The following Value Added Tax guidance note Produced by Tolley provides comprehensive and up to date tax information covering:
This guidance note provides an overview of the main VAT principles governing the use of retail schemes. This note should be read in conjunction with the following guidance notes:
Retail schemes - Point of Sale
Retail schemes - Apportionment
Retail schemes - Direct Calculation
Bespoke retail schemes
Retail schemes - specific industries
Retail schemes - Daily Gross Takings (DGT)
Coupons and vouchers
Cash backs and loyalty schemes
VATA 1994, Sch 11, para 2(6); SI 1995/2518, regs 66–75
De Voil Indirect Tax V3.551–V3.576
Retail schemes are intended to be used by businesses that cannot be expected to use the normal invoice accounting rules for supplies made. The scheme can only be used for retail sales. Retail schemes are usually used for low value supplies that are made to significant number of customers. If a business makes retail and non-retail sales, it will be expected to be able to identify both types of supply in order to account for VAT in the normal way on any non-retail supplies made.
Sales to other VAT registered customers should not be included in the a retail scheme, unless these are occasional cash sales, provided by businesses who may supply goods to VAT registered customers, such as garages and DIY stores.
HMRC considers that the need to use retail schemes has greatly diminished over recent years with the advent of more sophisticated technology, such as bar codes and EPOS tills, and therefore retailers are expected to use this technology in order to determine the correct VAT rate applicable to goods and services supplied when the customer pays for the item, rather that rely on a retail scheme.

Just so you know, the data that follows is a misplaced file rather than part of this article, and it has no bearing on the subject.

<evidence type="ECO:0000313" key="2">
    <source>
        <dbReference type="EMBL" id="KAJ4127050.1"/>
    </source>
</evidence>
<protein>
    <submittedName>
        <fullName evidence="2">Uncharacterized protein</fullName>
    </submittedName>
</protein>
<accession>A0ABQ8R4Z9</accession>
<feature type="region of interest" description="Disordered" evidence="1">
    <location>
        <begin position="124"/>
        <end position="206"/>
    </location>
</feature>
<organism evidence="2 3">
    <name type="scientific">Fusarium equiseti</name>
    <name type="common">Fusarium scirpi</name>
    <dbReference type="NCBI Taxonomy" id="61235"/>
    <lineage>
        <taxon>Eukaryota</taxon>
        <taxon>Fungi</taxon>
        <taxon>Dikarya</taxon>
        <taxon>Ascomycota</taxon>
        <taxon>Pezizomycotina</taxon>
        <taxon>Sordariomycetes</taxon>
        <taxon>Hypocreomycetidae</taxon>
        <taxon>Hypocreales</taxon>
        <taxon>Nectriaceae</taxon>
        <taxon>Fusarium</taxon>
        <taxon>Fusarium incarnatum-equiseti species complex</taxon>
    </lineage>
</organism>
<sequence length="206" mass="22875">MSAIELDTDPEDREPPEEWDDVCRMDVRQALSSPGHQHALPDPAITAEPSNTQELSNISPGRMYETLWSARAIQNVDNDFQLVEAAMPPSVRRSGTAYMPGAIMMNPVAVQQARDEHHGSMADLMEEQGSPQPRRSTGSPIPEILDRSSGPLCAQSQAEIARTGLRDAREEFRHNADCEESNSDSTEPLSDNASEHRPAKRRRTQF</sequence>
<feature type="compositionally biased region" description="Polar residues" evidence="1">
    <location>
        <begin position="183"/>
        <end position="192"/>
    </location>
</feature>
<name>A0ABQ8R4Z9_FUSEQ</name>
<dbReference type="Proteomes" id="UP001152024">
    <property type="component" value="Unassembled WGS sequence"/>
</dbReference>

Retail schemes cannot be used in conjunction with the flat rate scheme for small businesses.
There are various types of schemes in operation and these are explained below.
These are the types of standard schemes that are available:
Point of Sale
The standard schemes are only available to businesses with an annual VAT inclusive turnover
**Free trials are only available to individuals based in the UK. We may terminate this trial at any time or decide not to give a trial, for any reason.
Access this article and thousands of others like it free for 7 days with a trial of TolleyGuidance.
Read full article
Already a subscriber? Login
Liability of the personal representativesAfter a person’s death, the property of the deceased is vested in the personal representatives (PRs) to enable them to manage and distribute the estate in accordance with the Will or the terms of intestacy. See the Personal representatives guidance note.The
Usually, allowable capital losses can only be set against chargeable gains. If the losses are not fully utilised against gains in the year in which they arise, the excess is carried forward to use against future gains. See the Use of capital losses guidance note for further details.This rule can be
A ‘pilot trust’ is one that holds a nominal amount of property (typically a small sum of cash) and does not become active until further funds are added later. The later addition is sometimes made on the client’s death by a gift in his Will. The use of pilot trusts in conjunction with Wills became a
IP COMPLETION DAY: 11pm (GMT) on 31 December 2020 marked the end of the Brexit transition / implementation period entered into following the UK’s withdrawal from the EU. At this point in time, key transitional arrangements came to an end and significant changes began to take effect across the UK’s
To view our latest tax guidance content, sign in to Tolley Guidance or register for a free trial.